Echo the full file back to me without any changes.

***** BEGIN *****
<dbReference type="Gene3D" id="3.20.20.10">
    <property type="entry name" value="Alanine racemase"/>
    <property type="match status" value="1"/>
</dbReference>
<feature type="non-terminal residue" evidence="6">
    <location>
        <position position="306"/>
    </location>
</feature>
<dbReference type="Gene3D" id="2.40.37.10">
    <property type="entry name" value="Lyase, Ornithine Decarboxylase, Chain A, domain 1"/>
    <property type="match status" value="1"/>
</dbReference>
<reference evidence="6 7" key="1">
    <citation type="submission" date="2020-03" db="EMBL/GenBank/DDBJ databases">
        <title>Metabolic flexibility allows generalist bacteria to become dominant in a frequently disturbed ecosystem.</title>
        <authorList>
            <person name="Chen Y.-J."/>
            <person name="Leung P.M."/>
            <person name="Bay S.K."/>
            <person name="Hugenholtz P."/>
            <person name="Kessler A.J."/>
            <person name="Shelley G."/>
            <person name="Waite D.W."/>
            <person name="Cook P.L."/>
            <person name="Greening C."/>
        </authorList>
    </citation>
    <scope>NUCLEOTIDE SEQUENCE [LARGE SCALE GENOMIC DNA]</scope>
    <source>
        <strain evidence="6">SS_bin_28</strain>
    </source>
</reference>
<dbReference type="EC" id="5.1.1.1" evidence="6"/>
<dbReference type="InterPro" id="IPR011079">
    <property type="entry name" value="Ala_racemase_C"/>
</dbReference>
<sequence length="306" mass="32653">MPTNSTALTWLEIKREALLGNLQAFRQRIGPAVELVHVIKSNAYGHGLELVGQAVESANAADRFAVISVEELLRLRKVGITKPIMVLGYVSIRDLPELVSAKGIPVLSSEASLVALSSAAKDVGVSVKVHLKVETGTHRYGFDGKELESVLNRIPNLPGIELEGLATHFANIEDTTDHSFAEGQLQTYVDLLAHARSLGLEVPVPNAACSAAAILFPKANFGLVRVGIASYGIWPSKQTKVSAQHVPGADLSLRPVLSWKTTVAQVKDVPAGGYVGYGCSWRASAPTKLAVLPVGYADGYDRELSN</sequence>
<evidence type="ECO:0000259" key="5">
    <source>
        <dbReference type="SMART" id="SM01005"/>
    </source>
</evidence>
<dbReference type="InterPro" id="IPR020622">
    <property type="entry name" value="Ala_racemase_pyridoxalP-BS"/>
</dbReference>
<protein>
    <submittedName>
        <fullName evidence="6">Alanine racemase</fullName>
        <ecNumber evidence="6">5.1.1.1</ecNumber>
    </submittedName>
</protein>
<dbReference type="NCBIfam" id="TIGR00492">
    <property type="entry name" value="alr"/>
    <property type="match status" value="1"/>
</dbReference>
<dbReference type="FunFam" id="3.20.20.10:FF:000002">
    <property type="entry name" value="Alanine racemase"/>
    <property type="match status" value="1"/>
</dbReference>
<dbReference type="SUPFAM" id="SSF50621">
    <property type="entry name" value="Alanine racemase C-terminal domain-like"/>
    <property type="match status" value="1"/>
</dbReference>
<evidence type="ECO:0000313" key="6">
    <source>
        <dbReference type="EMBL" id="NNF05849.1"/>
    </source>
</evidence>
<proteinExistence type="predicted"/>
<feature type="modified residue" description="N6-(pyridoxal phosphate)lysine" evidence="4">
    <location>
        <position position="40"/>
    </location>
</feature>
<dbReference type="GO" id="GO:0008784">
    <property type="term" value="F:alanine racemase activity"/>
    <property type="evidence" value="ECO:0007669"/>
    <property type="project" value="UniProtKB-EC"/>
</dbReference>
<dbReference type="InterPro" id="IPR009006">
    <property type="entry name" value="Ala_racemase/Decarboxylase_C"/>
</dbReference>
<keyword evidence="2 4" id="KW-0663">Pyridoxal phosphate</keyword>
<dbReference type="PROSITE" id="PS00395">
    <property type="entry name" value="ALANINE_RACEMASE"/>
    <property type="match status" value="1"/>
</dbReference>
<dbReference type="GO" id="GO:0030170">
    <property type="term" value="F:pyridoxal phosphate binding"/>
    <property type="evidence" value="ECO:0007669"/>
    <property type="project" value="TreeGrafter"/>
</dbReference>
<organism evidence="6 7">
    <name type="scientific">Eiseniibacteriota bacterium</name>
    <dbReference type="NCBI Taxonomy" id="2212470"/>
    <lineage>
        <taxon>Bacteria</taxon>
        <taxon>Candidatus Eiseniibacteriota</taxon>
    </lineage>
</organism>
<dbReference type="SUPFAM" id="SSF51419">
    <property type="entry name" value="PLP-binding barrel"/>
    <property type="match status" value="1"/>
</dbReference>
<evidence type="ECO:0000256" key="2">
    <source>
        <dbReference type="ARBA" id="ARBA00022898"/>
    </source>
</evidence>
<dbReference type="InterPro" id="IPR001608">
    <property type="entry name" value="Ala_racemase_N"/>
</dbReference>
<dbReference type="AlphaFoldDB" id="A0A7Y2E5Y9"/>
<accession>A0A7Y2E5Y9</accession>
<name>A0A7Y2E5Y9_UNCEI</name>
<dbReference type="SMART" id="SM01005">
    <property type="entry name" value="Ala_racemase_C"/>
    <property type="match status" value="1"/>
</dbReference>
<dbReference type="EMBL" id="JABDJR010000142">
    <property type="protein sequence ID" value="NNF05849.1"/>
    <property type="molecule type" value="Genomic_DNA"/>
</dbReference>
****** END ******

<dbReference type="Gene3D" id="3.20.20.10">
    <property type="entry name" value="Alanine racemase"/>
    <property type="match status" value="1"/>
</dbReference>
<feature type="non-terminal residue" evidence="6">
    <location>
        <position position="306"/>
    </location>
</feature>
<dbReference type="Gene3D" id="2.40.37.10">
    <property type="entry name" value="Lyase, Ornithine Decarboxylase, Chain A, domain 1"/>
    <property type="match status" value="1"/>
</dbReference>
<reference evidence="6 7" key="1">
    <citation type="submission" date="2020-03" db="EMBL/GenBank/DDBJ databases">
        <title>Metabolic flexibility allows generalist bacteria to become dominant in a frequently disturbed ecosystem.</title>
        <authorList>
            <person name="Chen Y.-J."/>
            <person name="Leung P.M."/>
            <person name="Bay S.K."/>
            <person name="Hugenholtz P."/>
            <person name="Kessler A.J."/>
            <person name="Shelley G."/>
            <person name="Waite D.W."/>
            <person name="Cook P.L."/>
            <person name="Greening C."/>
        </authorList>
    </citation>
    <scope>NUCLEOTIDE SEQUENCE [LARGE SCALE GENOMIC DNA]</scope>
    <source>
        <strain evidence="6">SS_bin_28</strain>
    </source>
</reference>
<dbReference type="EC" id="5.1.1.1" evidence="6"/>
<dbReference type="InterPro" id="IPR011079">
    <property type="entry name" value="Ala_racemase_C"/>
</dbReference>
<sequence length="306" mass="32653">MPTNSTALTWLEIKREALLGNLQAFRQRIGPAVELVHVIKSNAYGHGLELVGQAVESANAADRFAVISVEELLRLRKVGITKPIMVLGYVSIRDLPELVSAKGIPVLSSEASLVALSSAAKDVGVSVKVHLKVETGTHRYGFDGKELESVLNRIPNLPGIELEGLATHFANIEDTTDHSFAEGQLQTYVDLLAHARSLGLEVPVPNAACSAAAILFPKANFGLVRVGIASYGIWPSKQTKVSAQHVPGADLSLRPVLSWKTTVAQVKDVPAGGYVGYGCSWRASAPTKLAVLPVGYADGYDRELSN</sequence>
<evidence type="ECO:0000259" key="5">
    <source>
        <dbReference type="SMART" id="SM01005"/>
    </source>
</evidence>
<dbReference type="InterPro" id="IPR020622">
    <property type="entry name" value="Ala_racemase_pyridoxalP-BS"/>
</dbReference>
<protein>
    <submittedName>
        <fullName evidence="6">Alanine racemase</fullName>
        <ecNumber evidence="6">5.1.1.1</ecNumber>
    </submittedName>
</protein>
<dbReference type="NCBIfam" id="TIGR00492">
    <property type="entry name" value="alr"/>
    <property type="match status" value="1"/>
</dbReference>
<dbReference type="FunFam" id="3.20.20.10:FF:000002">
    <property type="entry name" value="Alanine racemase"/>
    <property type="match status" value="1"/>
</dbReference>
<dbReference type="SUPFAM" id="SSF50621">
    <property type="entry name" value="Alanine racemase C-terminal domain-like"/>
    <property type="match status" value="1"/>
</dbReference>
<evidence type="ECO:0000313" key="6">
    <source>
        <dbReference type="EMBL" id="NNF05849.1"/>
    </source>
</evidence>
<proteinExistence type="predicted"/>
<feature type="modified residue" description="N6-(pyridoxal phosphate)lysine" evidence="4">
    <location>
        <position position="40"/>
    </location>
</feature>
<dbReference type="GO" id="GO:0008784">
    <property type="term" value="F:alanine racemase activity"/>
    <property type="evidence" value="ECO:0007669"/>
    <property type="project" value="UniProtKB-EC"/>
</dbReference>
<dbReference type="InterPro" id="IPR009006">
    <property type="entry name" value="Ala_racemase/Decarboxylase_C"/>
</dbReference>
<keyword evidence="2 4" id="KW-0663">Pyridoxal phosphate</keyword>
<dbReference type="PROSITE" id="PS00395">
    <property type="entry name" value="ALANINE_RACEMASE"/>
    <property type="match status" value="1"/>
</dbReference>
<dbReference type="GO" id="GO:0030170">
    <property type="term" value="F:pyridoxal phosphate binding"/>
    <property type="evidence" value="ECO:0007669"/>
    <property type="project" value="TreeGrafter"/>
</dbReference>
<organism evidence="6 7">
    <name type="scientific">Eiseniibacteriota bacterium</name>
    <dbReference type="NCBI Taxonomy" id="2212470"/>
    <lineage>
        <taxon>Bacteria</taxon>
        <taxon>Candidatus Eiseniibacteriota</taxon>
    </lineage>
</organism>
<dbReference type="SUPFAM" id="SSF51419">
    <property type="entry name" value="PLP-binding barrel"/>
    <property type="match status" value="1"/>
</dbReference>
<evidence type="ECO:0000256" key="2">
    <source>
        <dbReference type="ARBA" id="ARBA00022898"/>
    </source>
</evidence>
<dbReference type="InterPro" id="IPR001608">
    <property type="entry name" value="Ala_racemase_N"/>
</dbReference>
<dbReference type="AlphaFoldDB" id="A0A7Y2E5Y9"/>
<accession>A0A7Y2E5Y9</accession>
<name>A0A7Y2E5Y9_UNCEI</name>
<dbReference type="SMART" id="SM01005">
    <property type="entry name" value="Ala_racemase_C"/>
    <property type="match status" value="1"/>
</dbReference>
<dbReference type="EMBL" id="JABDJR010000142">
    <property type="protein sequence ID" value="NNF05849.1"/>
    <property type="molecule type" value="Genomic_DNA"/>
</dbReference>